I hear this is a results of Intel's mobile designs (Atom) are not competitive with the latest Cortex A15 (Snapdragon S4, A6X, Samsung Exynos and soon Nvidia Tegra 4). Asia OEMs have seen Atom 32 and 22nm roadmap and it is very uncompetitive. Intel sales team was saying it results from poor Power/Performance/Area metrics of Intel 22nm node. Now we are hearing Intel 14nm not going well and mobile parts pushed to 2H/14.
This is why Intel needs new leadership. Head hunter search by Intel is looking for someone from outside with mobile phone experience.
Paul Otellini was paid a package worth $17 million for his efforts in 2011 http://www.eetimes.com/electronics-news/4370482/Intel-CEO-pay-2011
So if you think you can do a better job perhaps you should ask for $20 million.
How about Dadi, I use to work under him. He is a man who could turn things around... need to look at the entire cellphone in holistic manner (platform...). someone needs to make a difference rather than saying moore law in ever IDF (do not take me worng I have high respect for Gordon Moore).
US Made - I also worked Intel and agree.
"Moore's Law" is not a business model but that has been Intel's plan under Otellini. Silicon technology keeps changing for no real benefit at communication SOC level. Intel silicon manufacturing also does not understand low cost.
My old Intel group still using foundry and would like to continue to use foundry rather than use Intel internal silicon.
Andy Bryant is just wrong when he says " Intel can meet (the mobile challenge) though its superior chip making technology" .
Otellini/Bryant just do not mobile SOC design and the failed high cost silicon strategy (copy exactly, design rule restrictions, Et cetra).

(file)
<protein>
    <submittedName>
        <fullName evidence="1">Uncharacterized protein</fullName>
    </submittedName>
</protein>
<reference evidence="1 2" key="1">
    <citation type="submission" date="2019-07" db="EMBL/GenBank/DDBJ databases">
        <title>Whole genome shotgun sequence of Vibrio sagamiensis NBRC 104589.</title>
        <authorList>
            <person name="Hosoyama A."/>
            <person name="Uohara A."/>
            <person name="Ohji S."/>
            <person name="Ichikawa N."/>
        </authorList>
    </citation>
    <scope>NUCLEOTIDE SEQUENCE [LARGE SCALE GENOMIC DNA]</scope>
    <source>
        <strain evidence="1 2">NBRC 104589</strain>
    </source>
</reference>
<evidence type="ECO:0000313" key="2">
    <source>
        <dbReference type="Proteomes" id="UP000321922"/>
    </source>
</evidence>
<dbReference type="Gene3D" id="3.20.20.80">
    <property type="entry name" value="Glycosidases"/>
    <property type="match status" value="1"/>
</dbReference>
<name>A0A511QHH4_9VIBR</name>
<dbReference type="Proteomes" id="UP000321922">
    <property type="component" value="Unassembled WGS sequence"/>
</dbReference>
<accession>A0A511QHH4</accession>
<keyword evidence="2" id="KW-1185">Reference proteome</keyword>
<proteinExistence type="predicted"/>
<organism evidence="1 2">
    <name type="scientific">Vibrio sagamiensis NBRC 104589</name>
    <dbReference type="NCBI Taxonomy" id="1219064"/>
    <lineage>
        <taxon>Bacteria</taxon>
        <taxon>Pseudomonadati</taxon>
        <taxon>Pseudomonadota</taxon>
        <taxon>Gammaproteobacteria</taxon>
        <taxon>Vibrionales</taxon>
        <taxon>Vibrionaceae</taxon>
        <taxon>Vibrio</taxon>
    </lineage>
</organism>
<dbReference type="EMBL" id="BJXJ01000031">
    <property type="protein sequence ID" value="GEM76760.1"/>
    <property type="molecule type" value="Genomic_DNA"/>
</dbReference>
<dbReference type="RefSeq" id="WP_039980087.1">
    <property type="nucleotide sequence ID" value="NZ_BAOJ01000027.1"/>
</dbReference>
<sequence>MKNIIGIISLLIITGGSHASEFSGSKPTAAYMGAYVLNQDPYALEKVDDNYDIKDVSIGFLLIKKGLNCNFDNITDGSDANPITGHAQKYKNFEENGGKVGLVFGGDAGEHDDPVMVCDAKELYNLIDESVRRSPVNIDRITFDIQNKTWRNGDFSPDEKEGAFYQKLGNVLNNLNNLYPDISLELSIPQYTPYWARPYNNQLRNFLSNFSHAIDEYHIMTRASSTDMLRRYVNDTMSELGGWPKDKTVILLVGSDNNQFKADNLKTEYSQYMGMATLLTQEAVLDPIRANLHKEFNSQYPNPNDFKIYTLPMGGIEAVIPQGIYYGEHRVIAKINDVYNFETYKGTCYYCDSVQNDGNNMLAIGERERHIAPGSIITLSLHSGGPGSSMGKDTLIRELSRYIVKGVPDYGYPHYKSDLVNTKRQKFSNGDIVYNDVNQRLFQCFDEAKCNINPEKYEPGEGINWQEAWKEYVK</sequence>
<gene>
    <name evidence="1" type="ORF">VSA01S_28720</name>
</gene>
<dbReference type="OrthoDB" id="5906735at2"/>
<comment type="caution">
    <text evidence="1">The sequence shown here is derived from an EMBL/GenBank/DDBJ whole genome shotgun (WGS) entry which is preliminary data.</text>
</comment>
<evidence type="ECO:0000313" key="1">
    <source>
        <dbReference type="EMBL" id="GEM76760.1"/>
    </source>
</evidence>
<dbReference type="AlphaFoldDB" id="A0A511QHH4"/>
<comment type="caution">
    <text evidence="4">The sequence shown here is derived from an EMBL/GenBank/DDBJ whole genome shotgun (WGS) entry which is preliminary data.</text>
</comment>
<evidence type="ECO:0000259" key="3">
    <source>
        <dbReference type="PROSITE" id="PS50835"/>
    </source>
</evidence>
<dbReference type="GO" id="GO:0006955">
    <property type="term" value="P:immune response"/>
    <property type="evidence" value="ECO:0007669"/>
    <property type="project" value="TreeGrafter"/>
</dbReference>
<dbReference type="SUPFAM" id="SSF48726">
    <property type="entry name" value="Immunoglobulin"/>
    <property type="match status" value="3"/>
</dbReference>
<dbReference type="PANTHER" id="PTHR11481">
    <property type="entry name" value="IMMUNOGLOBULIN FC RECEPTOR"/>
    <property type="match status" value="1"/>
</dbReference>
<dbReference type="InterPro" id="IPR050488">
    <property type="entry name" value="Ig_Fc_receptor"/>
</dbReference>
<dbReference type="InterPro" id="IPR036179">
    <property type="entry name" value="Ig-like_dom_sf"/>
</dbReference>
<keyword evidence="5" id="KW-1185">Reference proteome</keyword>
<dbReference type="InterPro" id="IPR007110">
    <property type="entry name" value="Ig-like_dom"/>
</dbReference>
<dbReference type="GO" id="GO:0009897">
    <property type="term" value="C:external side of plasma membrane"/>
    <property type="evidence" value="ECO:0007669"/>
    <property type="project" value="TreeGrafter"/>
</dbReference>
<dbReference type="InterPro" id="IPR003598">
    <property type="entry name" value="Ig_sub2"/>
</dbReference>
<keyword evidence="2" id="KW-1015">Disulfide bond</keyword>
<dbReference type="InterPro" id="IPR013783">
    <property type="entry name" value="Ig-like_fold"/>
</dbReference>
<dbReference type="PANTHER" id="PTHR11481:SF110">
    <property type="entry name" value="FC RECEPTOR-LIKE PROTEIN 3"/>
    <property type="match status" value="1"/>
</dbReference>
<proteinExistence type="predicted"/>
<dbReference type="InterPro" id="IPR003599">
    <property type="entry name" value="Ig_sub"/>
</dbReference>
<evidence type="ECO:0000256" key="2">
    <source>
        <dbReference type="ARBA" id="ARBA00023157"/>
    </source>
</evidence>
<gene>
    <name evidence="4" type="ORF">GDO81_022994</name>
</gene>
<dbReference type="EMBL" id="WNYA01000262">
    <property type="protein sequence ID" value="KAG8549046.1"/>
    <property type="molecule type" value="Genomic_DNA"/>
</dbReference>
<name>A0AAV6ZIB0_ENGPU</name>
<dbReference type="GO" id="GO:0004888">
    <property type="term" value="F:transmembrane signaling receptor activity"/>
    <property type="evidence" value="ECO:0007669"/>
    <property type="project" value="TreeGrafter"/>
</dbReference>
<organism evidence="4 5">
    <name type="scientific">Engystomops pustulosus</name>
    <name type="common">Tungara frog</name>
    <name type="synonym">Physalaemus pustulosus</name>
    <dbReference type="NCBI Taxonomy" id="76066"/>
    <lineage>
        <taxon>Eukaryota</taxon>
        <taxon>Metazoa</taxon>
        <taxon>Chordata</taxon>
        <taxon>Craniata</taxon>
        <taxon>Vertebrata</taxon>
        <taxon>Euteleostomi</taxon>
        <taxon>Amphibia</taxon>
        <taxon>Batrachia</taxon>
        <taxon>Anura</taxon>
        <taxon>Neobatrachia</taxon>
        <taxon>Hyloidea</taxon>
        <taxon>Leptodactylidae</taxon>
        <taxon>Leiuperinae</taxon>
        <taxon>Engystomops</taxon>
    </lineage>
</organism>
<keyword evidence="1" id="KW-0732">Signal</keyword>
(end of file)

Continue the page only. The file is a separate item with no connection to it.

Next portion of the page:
Intel has been talking about a process technology lead for 15 years that would allow Intel to win the mobile market that has clearly not worked
See this 15 year old Intel propaganda
Bryant again saying more of the same
"Otellini felt it was time to turn over the reins to a new generation as Intel admittedly faces challenges in the mobile computing arena — challenges, however, that Bryant feels Intel can meet through its superior chip-making technology."
Insanity to keep doing the same thing over and over and expect a different result.
Time for an outsider to clean house and install a new management team that understand what it takes to win in mobile.
@yalanand, very simple,
Robert noyce, moore, grove... all get phd in science from top tier college( mit, caltech).
the way Otelini look at a chip is just like a girl look at a shoe, he can't tell what's really driven it. all he know is how attractive it looks.
check ultrabook as a good example...
Apple has made a good career out of making consumer electronics look seductively attractive, to the extent that many people would pay a premium to own Apple products.
That said, ultrabook is just the PC world catching up with thin light Mac computers, and not really a differentiator.
lol, the difference is intel is a chip company instead of a PC company.
he need to make it faster, cheaper, cooler, more energy efficient etc.
Otellini apparently has no clue on any of these factors...
Being the CEO for Intel for 8 to 9 years is highly responsible and also fully loaded. People achieved their targets will always have the self satisfaction and they set an example to be followed by others.
What are the engineering and design challenges in creating successful IoT devices? These devices are usually small, resource-constrained electronics designed to sense, collect, send, and/or interpret data. Some of the devices need to be smart enough to act upon data in real time, 24/7. Are the design challenges the same as with embedded systems, but with a little developer- and IT-skills added in? What do engineers need to know? Rick Merritt talks with two experts about the tools and best options for designing IoT devices in 2016. Specifically the guests will discuss sensors, security, and lessons from IoT deployments.